McDonald's China just introduced intriguing new products for Chinese New Year: the Emperor's Best Shrimp Burger, the Empress' Pineapple Burger and a beverage that translates, loosely, as Smiling Concubine's Lychee Bubble Tea. Names like that beg for an explanation.
To build buzz about the unexpected ingredients, a campaign from Leo Burnett Shanghai tapped into China's passion for historical TV costume dramas. The shows, such as "The Empress of China," starring actress Fan Bingbing, feature elaborate costumes, tales of love and palace intrigue. Playing on that pop culture phenomenon, the agency did a series of surprising cartoon ads with a historical theme, which rolled out on digital channels including ubiquitous mobile app WeChat.
It can be dicey for Western brands to be too literal when referring to Chinese culture, but this approach works because it blends tradition with humor and a contemporary twist. The campaign plays with slang and youth culture. Under the influence of costume dramas, some young people on social media jokingly call themselves by the pronouns the emperor and empress called themselves long ago, 'zhen' and 'bengong.' Those are the characters used in the names of McDonald's new burgers.
The ad for the lychee tea tells a tale familiar to many in China, about an emperor's consort who so loved lychees that officials went to great lengths to fetch them for her from faraway southern regions. (Watch that spot above). Another ad shows the legend of the pineapple's introduction to China; people had no idea what to do with such a strange, spiky object. The theme of all the ads is that people no longer have to make such an effort to get those delicacies – they're at McDonald's.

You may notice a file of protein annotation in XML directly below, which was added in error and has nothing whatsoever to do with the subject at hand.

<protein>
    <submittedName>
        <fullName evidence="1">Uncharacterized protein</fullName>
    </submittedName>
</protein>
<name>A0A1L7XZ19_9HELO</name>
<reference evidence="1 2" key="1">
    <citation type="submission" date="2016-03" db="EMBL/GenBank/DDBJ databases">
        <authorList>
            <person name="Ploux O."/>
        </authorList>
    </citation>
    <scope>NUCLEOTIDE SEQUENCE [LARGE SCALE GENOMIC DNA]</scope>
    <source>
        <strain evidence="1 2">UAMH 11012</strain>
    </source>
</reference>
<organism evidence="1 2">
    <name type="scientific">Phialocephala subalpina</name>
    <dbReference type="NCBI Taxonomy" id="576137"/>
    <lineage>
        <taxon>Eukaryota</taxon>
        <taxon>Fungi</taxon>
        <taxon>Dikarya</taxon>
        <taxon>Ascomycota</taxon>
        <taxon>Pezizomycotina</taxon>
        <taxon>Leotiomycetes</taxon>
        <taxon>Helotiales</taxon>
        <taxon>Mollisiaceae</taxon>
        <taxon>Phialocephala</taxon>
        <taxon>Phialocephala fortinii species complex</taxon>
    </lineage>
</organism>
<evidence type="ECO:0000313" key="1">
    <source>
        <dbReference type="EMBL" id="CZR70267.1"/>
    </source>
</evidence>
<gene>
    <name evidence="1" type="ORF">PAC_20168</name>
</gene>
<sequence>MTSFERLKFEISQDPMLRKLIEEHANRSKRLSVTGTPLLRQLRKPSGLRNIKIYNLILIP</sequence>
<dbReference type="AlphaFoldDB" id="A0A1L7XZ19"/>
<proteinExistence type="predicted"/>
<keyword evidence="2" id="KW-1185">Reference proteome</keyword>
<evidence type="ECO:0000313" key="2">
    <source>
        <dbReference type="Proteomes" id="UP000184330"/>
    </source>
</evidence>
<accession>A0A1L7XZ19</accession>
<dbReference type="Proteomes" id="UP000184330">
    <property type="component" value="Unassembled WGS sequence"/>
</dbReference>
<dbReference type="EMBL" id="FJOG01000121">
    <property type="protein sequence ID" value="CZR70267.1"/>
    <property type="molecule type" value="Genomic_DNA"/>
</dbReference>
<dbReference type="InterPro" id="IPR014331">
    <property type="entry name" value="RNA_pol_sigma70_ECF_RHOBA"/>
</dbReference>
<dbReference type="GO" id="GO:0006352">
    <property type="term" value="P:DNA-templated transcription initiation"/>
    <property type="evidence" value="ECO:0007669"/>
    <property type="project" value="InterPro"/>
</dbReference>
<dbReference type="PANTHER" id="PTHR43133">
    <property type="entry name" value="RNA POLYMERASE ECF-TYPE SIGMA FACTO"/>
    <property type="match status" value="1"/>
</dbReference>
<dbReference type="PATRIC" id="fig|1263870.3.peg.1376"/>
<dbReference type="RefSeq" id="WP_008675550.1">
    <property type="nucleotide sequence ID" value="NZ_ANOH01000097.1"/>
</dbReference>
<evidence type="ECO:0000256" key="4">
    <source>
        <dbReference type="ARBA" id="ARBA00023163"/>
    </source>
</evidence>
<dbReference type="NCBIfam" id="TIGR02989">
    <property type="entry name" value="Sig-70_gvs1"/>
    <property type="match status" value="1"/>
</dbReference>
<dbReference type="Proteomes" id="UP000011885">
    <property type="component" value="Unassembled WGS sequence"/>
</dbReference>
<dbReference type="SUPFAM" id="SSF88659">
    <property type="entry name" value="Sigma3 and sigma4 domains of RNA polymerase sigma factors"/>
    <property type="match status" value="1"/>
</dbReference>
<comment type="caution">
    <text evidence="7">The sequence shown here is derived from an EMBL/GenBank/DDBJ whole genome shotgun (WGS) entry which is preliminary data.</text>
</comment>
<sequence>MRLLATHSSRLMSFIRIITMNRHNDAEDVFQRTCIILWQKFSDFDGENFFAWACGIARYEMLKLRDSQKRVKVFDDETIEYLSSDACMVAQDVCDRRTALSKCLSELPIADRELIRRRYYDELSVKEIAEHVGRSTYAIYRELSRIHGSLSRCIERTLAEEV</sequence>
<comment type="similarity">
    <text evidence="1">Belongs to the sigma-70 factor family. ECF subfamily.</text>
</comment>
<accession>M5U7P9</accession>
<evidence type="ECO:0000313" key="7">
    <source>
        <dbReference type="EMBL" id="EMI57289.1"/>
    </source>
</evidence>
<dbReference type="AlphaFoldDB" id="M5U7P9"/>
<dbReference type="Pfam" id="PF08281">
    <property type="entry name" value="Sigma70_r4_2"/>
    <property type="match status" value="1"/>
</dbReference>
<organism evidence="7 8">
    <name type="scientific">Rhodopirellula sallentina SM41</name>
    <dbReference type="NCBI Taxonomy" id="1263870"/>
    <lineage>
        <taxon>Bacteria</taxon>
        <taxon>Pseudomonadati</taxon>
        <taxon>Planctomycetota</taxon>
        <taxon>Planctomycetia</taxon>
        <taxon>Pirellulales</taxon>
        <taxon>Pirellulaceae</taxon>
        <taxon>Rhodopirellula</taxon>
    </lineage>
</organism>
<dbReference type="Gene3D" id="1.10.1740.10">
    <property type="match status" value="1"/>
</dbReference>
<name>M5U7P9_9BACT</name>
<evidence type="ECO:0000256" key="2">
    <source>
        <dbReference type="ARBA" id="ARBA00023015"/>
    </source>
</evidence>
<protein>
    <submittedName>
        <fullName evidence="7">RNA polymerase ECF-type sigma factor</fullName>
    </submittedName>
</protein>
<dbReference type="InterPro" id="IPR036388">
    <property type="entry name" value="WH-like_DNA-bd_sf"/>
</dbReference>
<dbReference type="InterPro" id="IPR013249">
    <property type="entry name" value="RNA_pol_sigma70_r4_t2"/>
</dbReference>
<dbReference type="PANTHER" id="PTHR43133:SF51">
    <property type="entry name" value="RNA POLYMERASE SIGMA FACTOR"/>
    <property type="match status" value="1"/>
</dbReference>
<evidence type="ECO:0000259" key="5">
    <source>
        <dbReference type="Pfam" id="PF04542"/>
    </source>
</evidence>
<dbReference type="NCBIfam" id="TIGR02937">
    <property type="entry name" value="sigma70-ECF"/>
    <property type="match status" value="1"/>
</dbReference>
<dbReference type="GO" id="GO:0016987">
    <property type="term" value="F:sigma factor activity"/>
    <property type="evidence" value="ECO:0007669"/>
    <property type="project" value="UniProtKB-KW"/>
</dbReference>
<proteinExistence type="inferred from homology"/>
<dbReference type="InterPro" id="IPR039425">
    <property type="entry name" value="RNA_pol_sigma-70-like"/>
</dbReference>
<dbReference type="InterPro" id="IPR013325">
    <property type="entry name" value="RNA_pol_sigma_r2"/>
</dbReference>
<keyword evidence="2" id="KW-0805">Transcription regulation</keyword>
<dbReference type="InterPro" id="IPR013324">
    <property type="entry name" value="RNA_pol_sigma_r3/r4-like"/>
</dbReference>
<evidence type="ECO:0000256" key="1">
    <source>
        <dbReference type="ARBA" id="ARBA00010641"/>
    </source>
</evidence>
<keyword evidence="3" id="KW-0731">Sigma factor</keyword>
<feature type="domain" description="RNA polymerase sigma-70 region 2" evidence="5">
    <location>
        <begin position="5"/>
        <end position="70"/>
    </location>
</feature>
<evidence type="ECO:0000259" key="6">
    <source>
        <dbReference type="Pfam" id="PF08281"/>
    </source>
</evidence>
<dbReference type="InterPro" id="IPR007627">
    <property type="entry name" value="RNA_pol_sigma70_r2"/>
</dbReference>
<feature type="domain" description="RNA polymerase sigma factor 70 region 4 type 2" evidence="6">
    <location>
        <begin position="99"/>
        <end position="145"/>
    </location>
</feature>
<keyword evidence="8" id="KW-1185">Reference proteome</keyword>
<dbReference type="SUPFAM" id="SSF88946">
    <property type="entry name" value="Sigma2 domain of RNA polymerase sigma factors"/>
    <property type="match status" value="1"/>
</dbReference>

Leo Burnett did historical research at the National Library of China for the project. In China, "young adults take a lot of pride in traditional Chinese culture being represented in a contemporary, fun kind of way," said Angie Wong, general manager of Leo Burnett Shanghai, which worked on the campaign with Chinese animation studio Wuhu and director Willis Wong of production house Tribe.
That approach – putting a contemporary spin on traditional symbols -- is popular lately with marketers in China. Coca-Cola's annual Chinese New Year campaign has referred to a traditional form of Chinese folk art, clay dolls; one year it turned the clay figurines into cute social media stickers to send on WeChat. An eye-catching animated campaign that went viral on WeChat last year was from the Forbidden City, the former imperial palace in Beijing, and showed a Ming Dynasty emperor rapping and wearing sunglasses.
McDonald's campaign has rolled out for several weeks on digital platforms ahead of Chinese New Year, which starts on Jan. 28, starting with the videos about the lychee tea and the pineapple-chicken burger. The third video, promoting a chewy shrimp patty burger topped with kung pao sauce, is about a pregnant empress with a craving for shrimp. It was promoted Friday via ads on WeChat newsfeeds and targeted to likely McDonald's customers, using a new ad format allowing for vertical videos on mobile devices.
Fast food is a competitive sector in China, and brands are constantly introducing new products and concepts to catch the eye of millennials. Taco Bell just relaunched in Shanghai, with an upscale store concept and alcohol on the menu. Pizza Hut's new sit-down concept restaurant has robots greeting customers at the door.